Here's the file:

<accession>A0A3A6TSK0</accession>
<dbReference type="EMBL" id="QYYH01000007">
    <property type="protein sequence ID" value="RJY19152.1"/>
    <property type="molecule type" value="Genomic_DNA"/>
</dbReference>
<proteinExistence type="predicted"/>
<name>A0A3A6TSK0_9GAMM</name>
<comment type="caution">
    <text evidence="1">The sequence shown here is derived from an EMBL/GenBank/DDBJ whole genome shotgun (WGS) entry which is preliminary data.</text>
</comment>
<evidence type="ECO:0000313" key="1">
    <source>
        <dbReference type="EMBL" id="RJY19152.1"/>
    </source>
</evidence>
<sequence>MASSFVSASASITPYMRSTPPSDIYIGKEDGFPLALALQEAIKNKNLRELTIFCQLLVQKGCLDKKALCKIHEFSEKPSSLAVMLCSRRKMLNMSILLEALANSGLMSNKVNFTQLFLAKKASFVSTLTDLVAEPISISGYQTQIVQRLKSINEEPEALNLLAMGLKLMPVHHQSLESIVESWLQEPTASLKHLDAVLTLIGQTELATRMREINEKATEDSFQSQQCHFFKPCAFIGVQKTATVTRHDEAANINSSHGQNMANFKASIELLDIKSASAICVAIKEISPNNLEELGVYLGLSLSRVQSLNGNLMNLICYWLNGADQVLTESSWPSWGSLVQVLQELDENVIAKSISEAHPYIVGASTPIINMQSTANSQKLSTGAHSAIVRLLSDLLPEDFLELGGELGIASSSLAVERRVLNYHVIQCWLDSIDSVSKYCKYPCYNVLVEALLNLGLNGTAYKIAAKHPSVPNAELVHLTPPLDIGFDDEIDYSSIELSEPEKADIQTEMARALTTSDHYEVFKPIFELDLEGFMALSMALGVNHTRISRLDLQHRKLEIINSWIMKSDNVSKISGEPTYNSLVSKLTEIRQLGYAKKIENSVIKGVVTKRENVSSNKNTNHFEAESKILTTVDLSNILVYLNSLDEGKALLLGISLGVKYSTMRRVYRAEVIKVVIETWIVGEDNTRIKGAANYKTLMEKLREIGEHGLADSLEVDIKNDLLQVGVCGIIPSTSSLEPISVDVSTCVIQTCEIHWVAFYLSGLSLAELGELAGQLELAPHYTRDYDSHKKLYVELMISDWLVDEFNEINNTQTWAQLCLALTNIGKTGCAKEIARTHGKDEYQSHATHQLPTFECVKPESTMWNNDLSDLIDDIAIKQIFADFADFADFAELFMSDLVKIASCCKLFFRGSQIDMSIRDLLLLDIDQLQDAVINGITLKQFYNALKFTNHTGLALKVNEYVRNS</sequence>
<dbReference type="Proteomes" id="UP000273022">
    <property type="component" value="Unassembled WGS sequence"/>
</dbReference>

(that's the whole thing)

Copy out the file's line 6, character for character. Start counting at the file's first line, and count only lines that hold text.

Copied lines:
<proteinExistence type="predicted"/>